EEOC Suit Alleges Site Managers Bullied Black Workers on NY Project
Bullying, threats and racial slurs detail alleged “hostile” working conditions for black employees at a now complete cement plant modernization project near Albany, N.Y., in a lawsuit filed June 2 by the U.S. Equal Employment Opportunity Commission against CCC Group Inc., a San Antonio, Texas-based general contractor.
On behalf of a former CCC Group employee, the EEOC complaint filed in U.S. district court contends that a company foreman repeatedly used racial epithets and symbols against the black craft workers and subjected them to other forms of racial harassment at the estimated $300-million multiyear plant upgrade that was finished in 2017.
The complaint also alleges that white supervisors and coworkers often commented that black workers were better suited for menial labor that required less skill and intelligence.
EEOC says the conduct violates Title VII of the Civil Rights Act and exemplifies “unlawful employment practices.”
Project contractor CCC Group denies the allegations made in the complaint and says its management was not made aware of any incidents until after the project was completed. The complaint does not name the project owner, Switzerland-based building material producer LafargeHolcim Ltd.
“Nearly three years ago, the EEOC notified us that one former employee claimed that inappropriate comments had been made to him at a Ravena, New York, construction site in 2016,” said CCC Group President and CEO Joe A. Garza in a statement provided to ENR. “That complaint was never reported to company management or human resources during the project and was first reported to the EEOC by the employee in 2017, long after the project was complete.”
Employer Could Not Substantiate Claims
After an internal investigation, Garza says the company could not substantiate any of the alleged comments and received no additional information from EEOC to help it proceed further.
“Throughout the EEOC’s nearly three year-long investigation, CCC Group repeatedly asked [it] to share any additional information it might have so that we could investigate further and take appropriate action if warranted,” Garza said. “Despite the EEOC’s explicit purpose, it bluntly responded to us that it had ‘no obligation to share information gathered during its investigation.’”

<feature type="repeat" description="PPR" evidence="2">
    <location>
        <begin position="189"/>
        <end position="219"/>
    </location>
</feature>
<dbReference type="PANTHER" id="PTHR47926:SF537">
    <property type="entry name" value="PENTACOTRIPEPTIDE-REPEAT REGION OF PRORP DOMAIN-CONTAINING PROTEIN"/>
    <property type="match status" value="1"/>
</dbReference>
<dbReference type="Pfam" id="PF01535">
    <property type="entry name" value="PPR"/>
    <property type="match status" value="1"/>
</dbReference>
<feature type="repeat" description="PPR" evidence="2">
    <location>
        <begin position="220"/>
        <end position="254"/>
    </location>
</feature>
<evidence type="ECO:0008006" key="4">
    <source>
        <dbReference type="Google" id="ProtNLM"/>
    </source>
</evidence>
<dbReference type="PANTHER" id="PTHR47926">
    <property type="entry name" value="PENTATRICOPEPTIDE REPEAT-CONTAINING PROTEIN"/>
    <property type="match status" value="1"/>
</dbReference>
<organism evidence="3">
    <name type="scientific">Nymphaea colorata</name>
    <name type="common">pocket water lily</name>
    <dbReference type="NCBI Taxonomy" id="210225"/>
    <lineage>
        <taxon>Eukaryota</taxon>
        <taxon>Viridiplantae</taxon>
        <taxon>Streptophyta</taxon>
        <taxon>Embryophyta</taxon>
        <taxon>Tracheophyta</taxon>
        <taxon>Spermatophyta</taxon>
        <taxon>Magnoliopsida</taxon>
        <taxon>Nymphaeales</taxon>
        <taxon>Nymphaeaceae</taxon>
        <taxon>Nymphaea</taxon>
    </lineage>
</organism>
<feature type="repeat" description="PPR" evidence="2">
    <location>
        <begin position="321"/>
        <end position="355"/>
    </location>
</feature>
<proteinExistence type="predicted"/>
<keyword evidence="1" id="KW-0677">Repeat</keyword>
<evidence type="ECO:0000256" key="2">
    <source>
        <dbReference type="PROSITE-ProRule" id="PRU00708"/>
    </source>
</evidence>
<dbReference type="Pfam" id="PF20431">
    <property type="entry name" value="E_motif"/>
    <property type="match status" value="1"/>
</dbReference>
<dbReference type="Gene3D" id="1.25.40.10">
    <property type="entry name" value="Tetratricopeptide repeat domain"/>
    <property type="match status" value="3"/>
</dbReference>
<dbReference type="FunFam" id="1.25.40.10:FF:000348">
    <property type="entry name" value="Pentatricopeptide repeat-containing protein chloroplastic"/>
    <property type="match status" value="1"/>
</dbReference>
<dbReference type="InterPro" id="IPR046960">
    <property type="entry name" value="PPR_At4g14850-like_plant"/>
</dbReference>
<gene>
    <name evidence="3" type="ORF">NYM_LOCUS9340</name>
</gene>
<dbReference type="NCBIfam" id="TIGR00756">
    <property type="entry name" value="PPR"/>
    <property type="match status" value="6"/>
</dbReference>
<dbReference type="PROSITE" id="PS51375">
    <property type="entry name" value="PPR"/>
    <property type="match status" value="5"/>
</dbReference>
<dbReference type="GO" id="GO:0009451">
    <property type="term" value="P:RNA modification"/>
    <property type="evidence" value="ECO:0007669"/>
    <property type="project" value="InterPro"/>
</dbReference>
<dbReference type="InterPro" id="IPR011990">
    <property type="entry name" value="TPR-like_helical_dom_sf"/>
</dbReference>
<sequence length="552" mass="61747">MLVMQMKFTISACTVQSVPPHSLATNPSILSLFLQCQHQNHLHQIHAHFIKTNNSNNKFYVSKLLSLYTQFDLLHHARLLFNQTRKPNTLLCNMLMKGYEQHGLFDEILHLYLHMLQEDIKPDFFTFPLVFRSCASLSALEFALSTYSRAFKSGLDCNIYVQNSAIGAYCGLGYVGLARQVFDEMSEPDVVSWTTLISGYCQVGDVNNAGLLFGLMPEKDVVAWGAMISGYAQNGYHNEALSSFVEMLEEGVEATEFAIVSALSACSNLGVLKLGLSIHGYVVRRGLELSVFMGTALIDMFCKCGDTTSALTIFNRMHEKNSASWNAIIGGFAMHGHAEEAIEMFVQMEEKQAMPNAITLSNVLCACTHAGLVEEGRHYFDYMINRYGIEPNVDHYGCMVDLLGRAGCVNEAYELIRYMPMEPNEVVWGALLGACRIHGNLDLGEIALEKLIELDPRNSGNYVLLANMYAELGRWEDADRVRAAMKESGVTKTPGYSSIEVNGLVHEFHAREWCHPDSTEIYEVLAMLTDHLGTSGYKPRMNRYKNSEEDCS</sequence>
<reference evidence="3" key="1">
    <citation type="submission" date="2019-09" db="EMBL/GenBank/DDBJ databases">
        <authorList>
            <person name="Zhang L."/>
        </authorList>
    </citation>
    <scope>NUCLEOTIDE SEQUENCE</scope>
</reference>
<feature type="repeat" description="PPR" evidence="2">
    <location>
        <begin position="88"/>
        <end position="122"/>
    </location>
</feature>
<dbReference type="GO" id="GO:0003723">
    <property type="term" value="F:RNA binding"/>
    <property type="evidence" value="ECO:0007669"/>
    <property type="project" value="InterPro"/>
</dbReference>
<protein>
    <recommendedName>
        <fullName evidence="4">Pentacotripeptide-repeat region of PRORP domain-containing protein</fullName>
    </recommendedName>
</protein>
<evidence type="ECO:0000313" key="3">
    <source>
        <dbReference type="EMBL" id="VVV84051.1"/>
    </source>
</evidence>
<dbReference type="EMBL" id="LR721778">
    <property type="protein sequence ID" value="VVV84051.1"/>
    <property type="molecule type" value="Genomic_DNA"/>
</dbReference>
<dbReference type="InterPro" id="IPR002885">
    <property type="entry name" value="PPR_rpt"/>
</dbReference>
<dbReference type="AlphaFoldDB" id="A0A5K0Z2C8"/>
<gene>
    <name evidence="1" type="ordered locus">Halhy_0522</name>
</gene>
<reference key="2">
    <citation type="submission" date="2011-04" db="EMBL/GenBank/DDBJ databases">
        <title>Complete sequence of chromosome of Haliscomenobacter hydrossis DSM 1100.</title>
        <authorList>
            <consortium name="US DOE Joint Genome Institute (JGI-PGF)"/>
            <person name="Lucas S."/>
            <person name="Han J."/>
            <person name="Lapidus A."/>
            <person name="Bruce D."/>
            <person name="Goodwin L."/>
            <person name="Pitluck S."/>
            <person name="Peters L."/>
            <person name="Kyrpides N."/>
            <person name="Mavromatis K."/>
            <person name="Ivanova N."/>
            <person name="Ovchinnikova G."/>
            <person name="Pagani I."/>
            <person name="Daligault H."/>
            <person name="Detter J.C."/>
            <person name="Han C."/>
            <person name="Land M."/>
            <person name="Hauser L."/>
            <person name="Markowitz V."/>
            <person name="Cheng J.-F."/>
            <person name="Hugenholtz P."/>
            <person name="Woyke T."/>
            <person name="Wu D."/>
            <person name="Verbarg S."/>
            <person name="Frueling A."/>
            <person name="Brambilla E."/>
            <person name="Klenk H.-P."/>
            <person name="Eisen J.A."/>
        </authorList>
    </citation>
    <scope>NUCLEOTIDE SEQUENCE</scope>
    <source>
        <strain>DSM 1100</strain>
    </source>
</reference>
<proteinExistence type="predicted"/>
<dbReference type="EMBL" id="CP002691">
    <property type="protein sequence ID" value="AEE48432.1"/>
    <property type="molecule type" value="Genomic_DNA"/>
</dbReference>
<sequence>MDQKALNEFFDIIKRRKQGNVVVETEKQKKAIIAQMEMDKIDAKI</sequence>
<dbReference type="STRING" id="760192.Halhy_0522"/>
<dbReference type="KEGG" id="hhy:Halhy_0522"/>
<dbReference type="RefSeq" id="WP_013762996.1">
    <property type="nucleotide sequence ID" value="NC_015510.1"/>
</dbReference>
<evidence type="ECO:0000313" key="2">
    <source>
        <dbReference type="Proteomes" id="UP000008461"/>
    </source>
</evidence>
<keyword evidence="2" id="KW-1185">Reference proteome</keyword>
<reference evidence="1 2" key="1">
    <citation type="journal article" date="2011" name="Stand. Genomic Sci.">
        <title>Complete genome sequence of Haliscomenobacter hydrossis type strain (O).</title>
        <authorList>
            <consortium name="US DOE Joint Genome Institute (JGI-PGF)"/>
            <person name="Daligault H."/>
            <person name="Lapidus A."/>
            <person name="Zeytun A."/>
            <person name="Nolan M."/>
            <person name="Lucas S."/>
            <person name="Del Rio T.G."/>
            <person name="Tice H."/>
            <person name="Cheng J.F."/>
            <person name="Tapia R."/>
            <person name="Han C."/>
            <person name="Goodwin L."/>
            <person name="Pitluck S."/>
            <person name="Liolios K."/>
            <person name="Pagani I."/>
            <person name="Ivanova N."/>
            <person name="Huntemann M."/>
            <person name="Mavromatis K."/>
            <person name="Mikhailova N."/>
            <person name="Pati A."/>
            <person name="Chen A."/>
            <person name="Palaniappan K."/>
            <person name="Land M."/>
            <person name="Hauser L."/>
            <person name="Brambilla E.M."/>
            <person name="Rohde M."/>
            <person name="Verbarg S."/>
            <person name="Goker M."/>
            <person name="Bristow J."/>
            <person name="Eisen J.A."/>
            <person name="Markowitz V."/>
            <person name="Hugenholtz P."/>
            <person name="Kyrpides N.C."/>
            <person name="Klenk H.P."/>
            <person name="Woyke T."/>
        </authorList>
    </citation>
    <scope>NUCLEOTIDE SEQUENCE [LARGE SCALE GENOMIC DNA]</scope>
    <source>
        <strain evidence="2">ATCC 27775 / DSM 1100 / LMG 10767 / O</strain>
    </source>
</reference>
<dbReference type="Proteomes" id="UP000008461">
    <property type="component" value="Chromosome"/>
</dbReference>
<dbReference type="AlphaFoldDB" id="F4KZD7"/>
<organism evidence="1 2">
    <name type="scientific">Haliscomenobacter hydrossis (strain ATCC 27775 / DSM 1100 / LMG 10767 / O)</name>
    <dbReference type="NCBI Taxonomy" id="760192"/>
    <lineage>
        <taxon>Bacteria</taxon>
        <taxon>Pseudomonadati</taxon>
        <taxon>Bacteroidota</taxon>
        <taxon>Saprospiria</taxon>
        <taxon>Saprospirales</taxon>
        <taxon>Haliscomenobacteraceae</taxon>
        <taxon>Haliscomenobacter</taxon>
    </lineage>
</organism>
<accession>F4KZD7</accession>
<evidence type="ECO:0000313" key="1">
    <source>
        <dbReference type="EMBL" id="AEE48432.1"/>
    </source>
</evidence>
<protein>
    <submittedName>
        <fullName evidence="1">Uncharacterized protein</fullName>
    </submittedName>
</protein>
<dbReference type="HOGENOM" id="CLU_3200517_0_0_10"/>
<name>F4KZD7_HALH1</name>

The lawsuit seeks a permanent injunction against CCC Group and new policies and practices at the company to protect current and future employees from hostile working conditions. The lawsuit also requests punitive damages for black workers.
“As a 100% employee-owned company with a diverse workforce, CCC Group has no tolerance for racial harassment, not only because it is prohibited by policy but also because it is inconsistent with our values and culture,” said Garza. “We first learned of the additional allegations that were said to have previously taken place at that jobsite when EEOC’s complaint was filed on June 2, 2020."
Garza added, "We take all such allegations very seriously and continue to thoroughly investigate these claims. Regardless, CCC Group will continue its commitment to ensure that any such conduct is not tolerated or allowed to occur in our workplaces. CCC Group will defend itself fully and appropriately against the allegations made by EEOC.”
In gathering evidence to support cases, the EEOC interviews witnesses, and collects documents and other statements to support claims made. According to its complaint, efforts to reach a conciliation agreement between CCC Group and the agency prior to legal action were unsuccessful.
“We are prohibited by Title VII, the law this case is brought under, from discussing what occurred during conciliation,” says Nora Curtin, EEOC supervisory trial attorney. “Generally, EEOC would seek monetary relief for individuals harmed by the discrimination and prospective relief to ensure the discrimination does not recur. That could include things like policy changes, training, and reporting to the EEOC.”
EEOC: Stronger Commitment
Per EEOC policy, the results of such lawsuits are always made public to keep employees informed of their rights and help employers shape corrective policies.
“The EEOC litigates in the public interest so it is vital for us to resolve our cases by publicly-filed consent decree executed by a court,” Curtin explains, adding that the decree "contains not only monetary relief for the victims, but also targeted injunctive relief to make sure no one else is subjected to discrimination."
The EEOC follows a Strategic Enforcement Plan when it comes to prioritizing which cases have merit.
Curtin notes that about one-third of all charges EEOC receives are based on race, adding that the agency recently issued a resolution "condemning the violence against black persons in this country and expressing its continued commitment to address institutionalized racism, advance justice, and foster opportunity in the workplace.”
She says it is too early to tell whether Black Lives Matter protests to address racial inequality have resulted in a more recent spike of discrimination cases,